The first of 12 public engagement meetings about Minnesota’s first ever statewide Deer Management Plan took place Tuesday evening, Jan. 31 in Thief River Falls at the Ralph Engelstad Arena.
The Deer Management Plan is expected to provide the state with a “big picture” plan for deer management in Minnesota. That plan is expected to describe Minnesota DNR’s responsibilities and efforts related to deer and deer management, defining goals, objectives and strategies to direct deer management into the future.
The impetus to create a deer management plan came about from an evaluation from the State Auditor last May. Deer management not only offers recreational opportunities, but economic opportunities as well. An early press release from the DNR noted that when people think about deer management, hunting often comes to mind, but management must also take into consideration a wide variety of perspectives. The release also noted that habitat management, hunting, research and monitoring are several primary tools used to manage the deer population.
An outline for a deer management plan was presented to those who attended the meeting. The “draft plan” was presented in order to generate discussion and conversations.
There were seven topics in the plan – Healthy deer; Deer population management, monitoring and research; Communication, information dissemination, engagement and accountability; Hunter and non-hunter satisfaction; Healthy habitat; Impacts of deer on other resources; and Funding for deer management.
Those attending the event broke into smaller discussion groups and used the outline as a guide.
Immediately, participants at the meeting noted the wide geographic differences in Minnesota. Not only are there statewide variations, but regional and local variations, as well. A farmer noted that within his township, deer will congregate in some areas, but not others. That difference is even more pronounced during winter months. He suggested smaller zones and a split deer hunting season. Several concluded that a one-size fits all statewide plan would not work.
Another suggested that the DNR provide incentives for landowners to plant food plots. Another stated that taking land out of CRP had reduced habitat for wildlife, especially during winter months.
Predation was another concern for many at the meeting. Some suggested that it should be a major topic for discussion and a separate heading in the plan, but others said it should be a sub-heading under “deer population management.”
Discussions about what a healthy habitat looks like also took place. One asked what were the impacts of improving habitat too much in one area? Another noted that a healthy habitat is key to deer population and key to attracting more people, particularly youth, to the sport.
With the outbreak of Chronic Wasting Disease in southern Minnesota, some wanted information about disease transmission, and wondered whether improving habitat too much or allowing the deer herds to grow too much would result in the spread of disease.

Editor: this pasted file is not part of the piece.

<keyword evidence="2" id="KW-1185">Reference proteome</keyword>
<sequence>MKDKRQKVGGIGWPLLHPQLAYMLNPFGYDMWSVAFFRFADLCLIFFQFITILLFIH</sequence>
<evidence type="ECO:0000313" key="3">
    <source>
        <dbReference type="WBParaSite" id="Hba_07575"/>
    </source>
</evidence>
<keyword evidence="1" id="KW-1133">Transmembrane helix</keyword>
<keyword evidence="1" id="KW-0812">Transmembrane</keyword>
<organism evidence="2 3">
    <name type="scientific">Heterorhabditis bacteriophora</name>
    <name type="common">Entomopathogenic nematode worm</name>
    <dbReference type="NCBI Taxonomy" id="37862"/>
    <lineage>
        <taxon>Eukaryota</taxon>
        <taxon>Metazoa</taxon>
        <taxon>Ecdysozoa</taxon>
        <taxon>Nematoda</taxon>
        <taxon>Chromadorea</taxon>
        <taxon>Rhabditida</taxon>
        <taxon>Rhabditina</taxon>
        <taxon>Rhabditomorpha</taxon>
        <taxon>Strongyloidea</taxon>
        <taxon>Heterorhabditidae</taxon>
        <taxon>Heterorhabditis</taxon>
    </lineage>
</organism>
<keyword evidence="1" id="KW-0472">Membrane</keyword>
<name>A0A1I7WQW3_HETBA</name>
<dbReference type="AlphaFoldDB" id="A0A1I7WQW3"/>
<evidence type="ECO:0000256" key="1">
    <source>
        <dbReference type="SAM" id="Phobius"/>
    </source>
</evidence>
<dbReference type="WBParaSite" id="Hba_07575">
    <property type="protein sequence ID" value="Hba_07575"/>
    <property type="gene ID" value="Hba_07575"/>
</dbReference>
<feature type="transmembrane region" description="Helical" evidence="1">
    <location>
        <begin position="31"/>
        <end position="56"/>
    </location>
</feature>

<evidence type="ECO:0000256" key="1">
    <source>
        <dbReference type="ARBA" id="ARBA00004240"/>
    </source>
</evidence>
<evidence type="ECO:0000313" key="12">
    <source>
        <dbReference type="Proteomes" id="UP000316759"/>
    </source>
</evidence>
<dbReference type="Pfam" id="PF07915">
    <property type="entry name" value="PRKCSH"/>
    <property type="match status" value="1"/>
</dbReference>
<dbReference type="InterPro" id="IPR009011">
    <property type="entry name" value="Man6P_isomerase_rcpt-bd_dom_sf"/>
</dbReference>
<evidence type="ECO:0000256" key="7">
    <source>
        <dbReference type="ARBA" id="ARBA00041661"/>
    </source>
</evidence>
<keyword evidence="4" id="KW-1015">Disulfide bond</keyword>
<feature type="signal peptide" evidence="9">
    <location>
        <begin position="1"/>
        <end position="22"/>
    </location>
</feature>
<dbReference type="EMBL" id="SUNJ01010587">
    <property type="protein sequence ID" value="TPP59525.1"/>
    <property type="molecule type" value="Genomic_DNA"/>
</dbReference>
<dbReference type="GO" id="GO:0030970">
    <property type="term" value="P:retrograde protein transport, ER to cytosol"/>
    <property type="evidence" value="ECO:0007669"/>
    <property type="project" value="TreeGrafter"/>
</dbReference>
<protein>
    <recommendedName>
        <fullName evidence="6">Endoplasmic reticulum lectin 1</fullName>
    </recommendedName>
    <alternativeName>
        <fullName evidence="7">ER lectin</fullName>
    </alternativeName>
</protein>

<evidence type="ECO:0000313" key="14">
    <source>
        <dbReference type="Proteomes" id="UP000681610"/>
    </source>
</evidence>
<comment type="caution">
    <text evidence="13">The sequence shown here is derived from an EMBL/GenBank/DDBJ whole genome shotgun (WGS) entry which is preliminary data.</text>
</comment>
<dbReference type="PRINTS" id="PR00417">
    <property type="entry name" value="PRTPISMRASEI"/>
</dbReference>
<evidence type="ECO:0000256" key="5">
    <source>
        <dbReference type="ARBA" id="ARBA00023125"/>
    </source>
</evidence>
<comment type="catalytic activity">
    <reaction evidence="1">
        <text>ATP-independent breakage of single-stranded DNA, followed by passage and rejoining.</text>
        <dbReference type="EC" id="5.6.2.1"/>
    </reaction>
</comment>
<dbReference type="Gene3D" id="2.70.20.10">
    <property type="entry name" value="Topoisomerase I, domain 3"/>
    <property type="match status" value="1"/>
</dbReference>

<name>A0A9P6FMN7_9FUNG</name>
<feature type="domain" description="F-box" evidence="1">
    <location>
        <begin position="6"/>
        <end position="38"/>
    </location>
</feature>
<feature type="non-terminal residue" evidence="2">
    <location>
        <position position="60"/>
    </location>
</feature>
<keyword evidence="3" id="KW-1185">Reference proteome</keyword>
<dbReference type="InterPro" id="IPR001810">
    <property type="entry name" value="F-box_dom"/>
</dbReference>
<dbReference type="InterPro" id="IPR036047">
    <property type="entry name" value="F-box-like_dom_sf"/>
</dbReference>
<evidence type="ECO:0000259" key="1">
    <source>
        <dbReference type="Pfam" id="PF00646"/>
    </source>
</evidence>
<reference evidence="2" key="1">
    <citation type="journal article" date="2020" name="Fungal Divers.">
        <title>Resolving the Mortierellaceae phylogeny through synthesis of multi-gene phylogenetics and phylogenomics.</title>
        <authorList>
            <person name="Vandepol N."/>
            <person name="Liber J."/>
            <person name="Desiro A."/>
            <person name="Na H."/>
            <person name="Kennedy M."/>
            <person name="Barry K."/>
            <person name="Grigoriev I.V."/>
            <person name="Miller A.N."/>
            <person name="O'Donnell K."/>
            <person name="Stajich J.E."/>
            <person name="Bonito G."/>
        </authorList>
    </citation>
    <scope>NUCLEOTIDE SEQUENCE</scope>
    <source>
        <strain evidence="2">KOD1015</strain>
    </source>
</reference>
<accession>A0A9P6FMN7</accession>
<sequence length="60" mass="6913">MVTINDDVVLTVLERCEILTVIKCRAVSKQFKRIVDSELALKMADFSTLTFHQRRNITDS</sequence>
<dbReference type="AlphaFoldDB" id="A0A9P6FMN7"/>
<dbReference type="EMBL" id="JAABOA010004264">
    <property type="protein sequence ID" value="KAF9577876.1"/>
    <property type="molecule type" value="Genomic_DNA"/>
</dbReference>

Many noted that the last time a public meeting on deer management occurred was about 11 years ago. They suggested that yearly meetings would be an improvement. They also called for improved communication.
Another individual expressed a concern about a 10-year plan. Such a plan would have to be very flexible and adjustable as deer populations and conditions change year by year. DNR officials noted that the plan would be more about providing goals and decision-making values and policies.
Another individual said he really didn’t want to see anything change. He said he has the ideal situation now, and asked why they wanted to “mess it up.” Another individual rephrased the comment by saying what he meant was that the DNR hasn’t managed the deer herd on his land, he and his neighbors have. He said the landowner believes that should be part of the solution.
Another individual wondered if there was a way to create an opportunity for higher age-class deer, which provide better genetics and trophies for hunters who would rather harvest a trophy-class deer. That led to more discussions about the spread of disease.
Another individual noted that without funding, all these efforts and plans mean very little.
The comments of those in attendance were collected for an advisory committee to review for possible inclusion in the plan. Individuals may still comment on the plan. They can submit their comments by sending an email to DeerPlan.DNR@state.
mn.us; or writing to Adam Murkowski, Deer Plan, 500 Lafayette Rd., Saint Paul, MN 55155. Individuals may also fill out an online questionnaire at www.mndnr.gov/DeerPlan.
At the conclusion of the evening, John Williams, northwest regional director for the DNR, asked those attending the meeting to support a funding initiative in the Legislature. He said it’s critical that happens. He provided examples where the DNR was short-staffed and added that in some situations it’s very difficult to do anything more than answer the phone and respond to depredation calls. Without resources, it’s impossible to implement any of the programs and expand on any of the opportunities discussed at the meeting that night.
More information about the planning process and the committee is available on the DNR website at www.mndnr.gov/deerplan.
In addition to the meeting in Thief River Falls, other meetings were scheduled at: Alexandria on Feb. 1; Andover on Feb. 9; Bemidji on Feb. 1; Cambridge Feb. 16; Duluth, Feb. 22; Mankato March 2; Montevideo on Feb. 27; Mountain Iron on Feb. 23; Rochester on Feb. 6; and Windom on Feb. 28.
(A short video of the event in Thief River Falls can be found at www.trftimes.com)